Benjamin was listed on the 1787 personal property tax list in Albemarle in Thomas Staples’ district. He had one tithe (free males over 21), no white males between 16 and 21, 1 slave over 16, 1 horse and 2 cattle.
On 17 Jan 1788, Benjamin Hensley deeded land to Samuel Hensley, “his heir”, 147 acres on north fork of Green Creek, joining Christopher Armstrong. (The same he purchased in 1778.) Benjamin and Susanna Hensley both signed with a mark. Witnesses were William Hensley, William Shoemaker and William Melton. (Albemarle Co., VA Deed Book 9, pp. 438-439, shared by Suzanne Baird.)
On the same date, 17 Jan 1788, Benjamin Hensley made his Will, naming his son John and son Samuel and the “rest of children” (not specifically named). He made his son Samuel and Lawrence Suddart his executors. He signed the Will with a mark. Witnesses were James Kidd, Throt Suddarth, William Shewmaker and Julius Galding.
In the above Will, Benjamin’s son John got the tract where Benjamin "now lives" and 30 acres, and Samuel got 147 acres already sold to him
I don’t know when he died exactly, but he wasn’t listed on the 1788 tax list, which was typically dated April, May and June. His widow was not listed either, nor was she listed 1789 through 1801. However, records do show that she was still alive.
On 7 Sep 1789, funds were given to Capt. Whorton for widow of Benjamin Hensley and children. On the same date he was paid for making [Benjamin] Hensleys coffin. (St. Ann's Parish Vestry Book, Oversee Poor, pg. 50, shared by Suzanne Baird.)
On 24 Sep 1790, funds were given to John Whorton for Susanna Hensley. (St. Ann's Parish Vestry Book, Oversee Poor, shared by Suzanne Baird.)
On 5 Sep 1791, funds were given to John Whorton for Susanna Hensley. (St. Ann's Parish Vestry Book, Oversee Poor, p. 64, shared by Suzanne Baird.)
On 8 Sep 1792, funds were given to Walter Leak for Susanna Hensley. (St. Ann's Parish Vestry Book, Oversee Poor, p. 69, shared by Suzanne Baird.)
On 1 Sep 1793, funds were given to Walter Leak for Susanna Hensley. (St. Ann's Parish Vestry Book, Oversee Poor, p. ?? shared by Suzanne Baird.)
On 15 Mar 1796, Susannah Hensley, James Bethel, Jarrott Suddarth, Silvey Hensley, and Suckey Hensley witnessed a deed in Albemarle from William Matthews to Samuel Hensley.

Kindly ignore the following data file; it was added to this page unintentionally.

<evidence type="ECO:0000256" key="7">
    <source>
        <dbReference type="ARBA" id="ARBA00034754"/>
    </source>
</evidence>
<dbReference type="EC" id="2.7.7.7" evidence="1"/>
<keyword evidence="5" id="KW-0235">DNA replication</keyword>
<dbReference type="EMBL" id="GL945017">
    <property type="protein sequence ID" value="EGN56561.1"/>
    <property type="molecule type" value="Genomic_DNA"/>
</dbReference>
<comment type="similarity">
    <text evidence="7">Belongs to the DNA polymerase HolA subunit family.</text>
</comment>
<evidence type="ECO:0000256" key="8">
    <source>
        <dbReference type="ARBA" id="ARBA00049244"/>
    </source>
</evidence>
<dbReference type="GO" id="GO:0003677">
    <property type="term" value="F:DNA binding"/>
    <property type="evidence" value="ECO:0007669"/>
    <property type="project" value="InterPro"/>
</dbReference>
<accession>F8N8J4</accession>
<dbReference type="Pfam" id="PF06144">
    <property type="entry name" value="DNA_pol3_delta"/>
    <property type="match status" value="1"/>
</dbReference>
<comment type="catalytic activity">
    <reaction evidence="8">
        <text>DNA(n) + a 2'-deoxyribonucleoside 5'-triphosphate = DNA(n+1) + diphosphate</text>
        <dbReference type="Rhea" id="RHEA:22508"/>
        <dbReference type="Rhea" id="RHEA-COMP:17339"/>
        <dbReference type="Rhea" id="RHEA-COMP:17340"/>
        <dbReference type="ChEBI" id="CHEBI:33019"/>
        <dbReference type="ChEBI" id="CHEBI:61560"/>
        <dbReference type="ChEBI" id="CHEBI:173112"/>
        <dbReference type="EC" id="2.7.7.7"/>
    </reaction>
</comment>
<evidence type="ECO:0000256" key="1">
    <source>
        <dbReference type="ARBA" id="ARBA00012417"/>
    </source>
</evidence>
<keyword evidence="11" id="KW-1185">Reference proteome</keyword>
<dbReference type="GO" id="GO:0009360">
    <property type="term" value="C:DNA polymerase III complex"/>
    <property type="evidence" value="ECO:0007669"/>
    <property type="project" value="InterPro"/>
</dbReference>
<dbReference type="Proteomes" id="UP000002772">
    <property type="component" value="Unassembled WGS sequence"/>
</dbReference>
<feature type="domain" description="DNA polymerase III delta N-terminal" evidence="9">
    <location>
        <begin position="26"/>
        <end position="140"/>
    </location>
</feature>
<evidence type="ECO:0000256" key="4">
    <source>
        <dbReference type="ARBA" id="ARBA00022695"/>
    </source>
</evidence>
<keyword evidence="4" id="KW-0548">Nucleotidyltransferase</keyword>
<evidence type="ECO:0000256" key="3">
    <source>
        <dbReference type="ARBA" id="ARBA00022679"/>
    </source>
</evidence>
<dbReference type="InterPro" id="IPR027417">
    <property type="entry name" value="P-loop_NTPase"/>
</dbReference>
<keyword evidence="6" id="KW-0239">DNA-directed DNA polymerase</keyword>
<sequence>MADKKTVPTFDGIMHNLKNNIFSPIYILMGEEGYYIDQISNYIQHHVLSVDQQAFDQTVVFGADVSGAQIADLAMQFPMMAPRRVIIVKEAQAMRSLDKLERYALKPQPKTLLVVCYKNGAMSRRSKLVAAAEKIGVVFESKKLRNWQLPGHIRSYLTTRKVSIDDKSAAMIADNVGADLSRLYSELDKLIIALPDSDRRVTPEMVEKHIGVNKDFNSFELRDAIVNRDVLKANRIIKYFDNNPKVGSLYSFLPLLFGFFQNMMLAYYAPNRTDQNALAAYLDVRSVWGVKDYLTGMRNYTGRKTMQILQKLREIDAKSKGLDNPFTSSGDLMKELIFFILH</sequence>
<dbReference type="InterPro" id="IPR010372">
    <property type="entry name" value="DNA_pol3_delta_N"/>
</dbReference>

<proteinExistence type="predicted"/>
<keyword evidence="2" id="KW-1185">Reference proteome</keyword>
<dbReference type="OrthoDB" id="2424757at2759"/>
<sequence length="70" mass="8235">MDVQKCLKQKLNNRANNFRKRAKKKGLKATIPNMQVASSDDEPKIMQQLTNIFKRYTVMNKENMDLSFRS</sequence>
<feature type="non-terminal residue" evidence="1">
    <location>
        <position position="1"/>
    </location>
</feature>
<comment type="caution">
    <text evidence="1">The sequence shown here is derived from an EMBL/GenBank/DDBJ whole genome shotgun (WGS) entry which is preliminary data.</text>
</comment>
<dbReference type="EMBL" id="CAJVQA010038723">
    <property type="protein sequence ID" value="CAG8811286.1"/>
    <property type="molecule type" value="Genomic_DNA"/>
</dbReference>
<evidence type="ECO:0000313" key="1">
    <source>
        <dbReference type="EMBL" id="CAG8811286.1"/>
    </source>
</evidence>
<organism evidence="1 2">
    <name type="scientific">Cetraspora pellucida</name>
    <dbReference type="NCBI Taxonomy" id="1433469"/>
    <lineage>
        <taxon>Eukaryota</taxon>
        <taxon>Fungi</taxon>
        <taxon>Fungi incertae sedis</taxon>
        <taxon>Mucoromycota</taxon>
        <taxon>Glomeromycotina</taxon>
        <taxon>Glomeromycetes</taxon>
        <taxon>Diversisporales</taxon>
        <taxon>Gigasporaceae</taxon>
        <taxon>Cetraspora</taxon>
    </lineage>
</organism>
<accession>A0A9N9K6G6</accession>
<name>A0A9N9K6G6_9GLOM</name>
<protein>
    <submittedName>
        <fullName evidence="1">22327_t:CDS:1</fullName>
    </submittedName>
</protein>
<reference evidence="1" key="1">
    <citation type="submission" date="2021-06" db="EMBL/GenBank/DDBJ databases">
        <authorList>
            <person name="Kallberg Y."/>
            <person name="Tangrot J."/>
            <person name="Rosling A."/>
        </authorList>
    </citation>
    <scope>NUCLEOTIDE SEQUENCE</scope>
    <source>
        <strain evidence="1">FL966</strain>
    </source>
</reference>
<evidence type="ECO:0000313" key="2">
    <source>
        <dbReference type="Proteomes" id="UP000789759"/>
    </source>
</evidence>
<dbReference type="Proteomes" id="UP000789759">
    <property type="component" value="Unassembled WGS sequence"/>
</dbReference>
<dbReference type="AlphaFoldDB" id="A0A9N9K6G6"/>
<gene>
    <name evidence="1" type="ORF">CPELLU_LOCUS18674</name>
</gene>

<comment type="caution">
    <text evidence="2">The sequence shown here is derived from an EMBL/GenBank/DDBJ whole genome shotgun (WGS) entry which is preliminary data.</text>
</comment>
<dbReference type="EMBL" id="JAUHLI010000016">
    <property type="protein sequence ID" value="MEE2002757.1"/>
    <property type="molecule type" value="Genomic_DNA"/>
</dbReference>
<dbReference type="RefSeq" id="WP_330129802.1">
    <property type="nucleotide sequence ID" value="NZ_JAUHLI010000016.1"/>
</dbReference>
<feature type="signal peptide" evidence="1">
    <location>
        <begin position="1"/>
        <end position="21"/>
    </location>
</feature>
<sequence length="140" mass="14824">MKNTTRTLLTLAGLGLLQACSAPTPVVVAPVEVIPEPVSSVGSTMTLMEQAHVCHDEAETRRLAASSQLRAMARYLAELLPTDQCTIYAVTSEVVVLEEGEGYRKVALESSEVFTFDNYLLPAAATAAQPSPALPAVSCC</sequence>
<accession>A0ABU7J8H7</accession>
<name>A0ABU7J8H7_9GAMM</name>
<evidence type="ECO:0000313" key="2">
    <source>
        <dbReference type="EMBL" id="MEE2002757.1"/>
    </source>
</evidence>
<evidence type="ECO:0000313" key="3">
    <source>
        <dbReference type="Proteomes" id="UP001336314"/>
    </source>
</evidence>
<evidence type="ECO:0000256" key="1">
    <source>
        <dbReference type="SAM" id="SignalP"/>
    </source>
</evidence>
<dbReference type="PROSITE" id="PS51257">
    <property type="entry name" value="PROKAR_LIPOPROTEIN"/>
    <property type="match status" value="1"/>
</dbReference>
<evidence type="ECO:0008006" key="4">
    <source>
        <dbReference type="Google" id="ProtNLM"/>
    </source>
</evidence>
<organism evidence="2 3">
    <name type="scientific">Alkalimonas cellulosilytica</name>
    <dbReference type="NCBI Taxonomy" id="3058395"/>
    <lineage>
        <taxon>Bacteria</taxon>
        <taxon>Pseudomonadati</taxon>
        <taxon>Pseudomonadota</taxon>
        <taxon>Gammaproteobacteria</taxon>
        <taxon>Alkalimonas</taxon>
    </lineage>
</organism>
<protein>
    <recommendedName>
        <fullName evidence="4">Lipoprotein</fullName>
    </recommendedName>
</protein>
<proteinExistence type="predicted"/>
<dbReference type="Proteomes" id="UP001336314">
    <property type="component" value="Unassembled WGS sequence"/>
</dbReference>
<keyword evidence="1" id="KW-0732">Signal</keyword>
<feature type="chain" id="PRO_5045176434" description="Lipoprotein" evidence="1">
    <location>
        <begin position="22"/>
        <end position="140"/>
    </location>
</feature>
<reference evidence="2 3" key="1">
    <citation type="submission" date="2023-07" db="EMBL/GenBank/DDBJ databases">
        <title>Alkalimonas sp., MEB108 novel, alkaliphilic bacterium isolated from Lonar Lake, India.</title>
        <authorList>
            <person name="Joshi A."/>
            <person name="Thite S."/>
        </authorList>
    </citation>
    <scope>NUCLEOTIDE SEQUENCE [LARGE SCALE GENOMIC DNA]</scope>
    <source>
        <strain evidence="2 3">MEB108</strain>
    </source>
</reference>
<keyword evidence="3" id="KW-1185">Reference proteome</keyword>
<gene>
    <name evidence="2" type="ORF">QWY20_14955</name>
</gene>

Susannah is certainly Benjamin’s widow. Jarrott Suddarth was married to Sarah Hensley in 1795. She might be Samuel’s daughter. Silvey Hensley is probably Sibba, wife of Samuel, though it is unusual to have the spouse of the grantee as a witness. Then again, Samuel and Sibba were probably separated at this point. Who is Suckey Hensley? “Suckey” was a common nickname for “Susan” or “Susanna” back in those days. Is this another child of Samuel?
Is James Bethel perhaps connected to the Hensleys as well?
On 5 Sep 1797, funds were given to Walter Leak for Susanna Hensley. (St. Ann's Parish Vestry Book, Oversee Poor, p. 76 shared by Suzanne Baird.)
On 7 Oct 1798, funds were given to Walter Coles for Susanna Hensley. (St. Ann's Parish Vestry Book, Oversee Poor, p. 80 shared by Suzanne Baird.)
On 1 Sep 1800, funds were given to John Cock for Susanna Hensley. (St. Ann's Parish Vestry Book, Oversee Poor, p. 102 shared by Suzanne Baird.)
Susanna Hensley “and son John” were listed on the 1802 personal property tax list in Albemarle in James Lewis’ district. She had one tithe (free males over 16, John), no slaves, and 2 horses.
She was not listed on the tax lists 1803-1820 in Albemarle.
On 2 Oct 1804, funds were given to Samuel Shelton for Susanna Hensley. (St. Ann's Parish Vestry Book, Oversee Poor, p. 144 shared by Suzanne Baird.)
On 7 Dec 1805, John Ball married Susanna Hensley in Albemarle Co., VA. Was this widow Susanna Hensley or someone else?
Benjamin Hensley has two proven sons, Samuel and John, as named in his Will. A couple of deeds after his death have William joining Samuel in selling some land, strongly suggesting he was also a son of Benjamin. The 1876 article does list William as one of the sons.
It seems likely there were other children as well, but none are identified so far.
1. Samuel Hensley (c1752-1830s), married 1st Sibba ---, 2nd Mary Leak.
2. William Hensley (bef 1761-1820s), married Elizabeth Appleberry.
3. John Hensley (c1780-1870) married 1st Frances Smith, 2nd Lydia Smith.
See their own pages for more on them.
Revised: October 20, 2021